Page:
Assume that I play Terran for about a month, climbing from Silver to Gold. I start to notice that Zergs build more roaches in the early game and so I adapt my playstyle to counter this by training more marauders in the earlygame. My skill level has not changed, I'm meerly adapting my current strategy to what I'm playing against.

Now lets transfer this to Hex, assume that I play Burn Ruby for about a month, climbing from rating X to Y. I start to notice that Y rating contains lots of Mill Sapphire decks, so I switch out some of my cards for Cosmic Totems. If ratings were based on decks, would I now have to start over, even though I'm only adapting to the environment and proving that my actual rating might even be above Y?

At the same time I would like to have a seperate rating for playing with Ruby and with Sapphire, due to them being played fundamentally different just like the races in Starcraft :(


Nice discussion going on here.
I'm not sure if we would have the same "you sucker" style in Hex because the community seems very friendly, but maybe it's a kickstarter effect and it will fade as new player come in (after close beta and such), but I hope not.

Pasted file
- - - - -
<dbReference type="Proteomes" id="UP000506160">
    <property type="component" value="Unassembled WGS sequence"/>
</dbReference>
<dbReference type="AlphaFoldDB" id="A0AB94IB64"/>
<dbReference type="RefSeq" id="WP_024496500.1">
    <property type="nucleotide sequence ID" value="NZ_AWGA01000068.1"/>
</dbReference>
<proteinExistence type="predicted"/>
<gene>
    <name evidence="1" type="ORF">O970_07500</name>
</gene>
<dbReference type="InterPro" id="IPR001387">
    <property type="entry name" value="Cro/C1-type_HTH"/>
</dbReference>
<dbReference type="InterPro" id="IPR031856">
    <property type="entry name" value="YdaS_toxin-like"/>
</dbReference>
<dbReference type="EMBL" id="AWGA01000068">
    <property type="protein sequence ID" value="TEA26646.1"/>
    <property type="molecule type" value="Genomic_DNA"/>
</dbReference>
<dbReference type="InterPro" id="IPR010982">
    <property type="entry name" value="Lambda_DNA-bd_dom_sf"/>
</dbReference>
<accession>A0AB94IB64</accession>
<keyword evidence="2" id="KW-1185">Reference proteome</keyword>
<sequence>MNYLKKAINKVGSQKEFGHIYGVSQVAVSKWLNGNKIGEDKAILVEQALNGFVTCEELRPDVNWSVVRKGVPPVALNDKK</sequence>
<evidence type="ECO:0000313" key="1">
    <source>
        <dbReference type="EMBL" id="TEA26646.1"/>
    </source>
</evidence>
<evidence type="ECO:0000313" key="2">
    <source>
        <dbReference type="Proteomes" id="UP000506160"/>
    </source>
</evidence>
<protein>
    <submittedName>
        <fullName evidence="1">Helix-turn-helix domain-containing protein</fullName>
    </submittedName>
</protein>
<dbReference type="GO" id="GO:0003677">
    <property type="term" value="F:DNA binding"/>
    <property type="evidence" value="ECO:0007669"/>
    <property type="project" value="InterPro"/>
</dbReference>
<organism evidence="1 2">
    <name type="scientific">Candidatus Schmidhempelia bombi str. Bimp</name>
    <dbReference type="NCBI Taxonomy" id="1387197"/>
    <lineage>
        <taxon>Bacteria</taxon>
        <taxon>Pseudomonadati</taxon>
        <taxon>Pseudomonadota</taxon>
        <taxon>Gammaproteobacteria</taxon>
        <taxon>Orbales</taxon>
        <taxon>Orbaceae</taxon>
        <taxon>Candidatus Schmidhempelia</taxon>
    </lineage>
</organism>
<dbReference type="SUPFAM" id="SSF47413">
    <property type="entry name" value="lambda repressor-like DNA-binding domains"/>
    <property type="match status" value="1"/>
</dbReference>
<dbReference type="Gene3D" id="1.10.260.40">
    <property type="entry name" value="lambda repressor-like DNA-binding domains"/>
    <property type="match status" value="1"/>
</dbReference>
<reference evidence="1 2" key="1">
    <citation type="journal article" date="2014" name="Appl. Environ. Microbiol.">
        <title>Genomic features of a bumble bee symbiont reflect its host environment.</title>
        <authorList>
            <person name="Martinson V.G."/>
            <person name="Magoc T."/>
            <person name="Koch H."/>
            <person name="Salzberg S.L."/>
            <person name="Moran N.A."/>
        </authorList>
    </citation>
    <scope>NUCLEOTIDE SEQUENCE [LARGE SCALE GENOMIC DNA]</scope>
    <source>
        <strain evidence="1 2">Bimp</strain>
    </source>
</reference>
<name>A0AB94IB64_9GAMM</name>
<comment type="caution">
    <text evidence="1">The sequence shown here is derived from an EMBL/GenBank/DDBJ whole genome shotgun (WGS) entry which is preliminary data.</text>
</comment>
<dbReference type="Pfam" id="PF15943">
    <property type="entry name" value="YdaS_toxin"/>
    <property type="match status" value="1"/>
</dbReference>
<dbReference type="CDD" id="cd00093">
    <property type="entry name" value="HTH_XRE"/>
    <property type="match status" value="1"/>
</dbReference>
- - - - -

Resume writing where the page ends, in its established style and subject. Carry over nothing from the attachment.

Sometime all it takes is a good start and then all players keep getting friendly because it's the way it is (the same way everyone if an asshole in LoL for example).

The pros for a ranked free competition :
- gives you a purpose to try and play good games (not leaving if you have a bad draw for example)
- gives you a purpose to play pvp if you don't want to spend money in the store for tournaments
- lets you try your decks against players of your level
- lets you play against players of your level and lets you improve
- would boost the HV economic because players would have a point in having the best deck
- is fun !

The cons :
- players might prefer this kind of competitive play and give less money to cryptozoic by not buying tournaments fees / packs
- players might become less friendly (but I'm not sure it would change that much)
- ?

I'm not certain the community would become more unfriendly just because a competitive mode is implemented. Those people are unfriendly before the mode is implemented.

As long as rewards and competitive invitations are based on tournaments or "not competitive matchmaking" then I don't see any problem with it being implemented. Its always a good idea to allow people to play with likeminded individuals, now as this is a 1v1 game its not as important as it is in a teamgame, but I would personally prefer to have a queue where I'm essentially guaranteed to have the enemy try their hardest to bring me down with the strongest decks they can construct.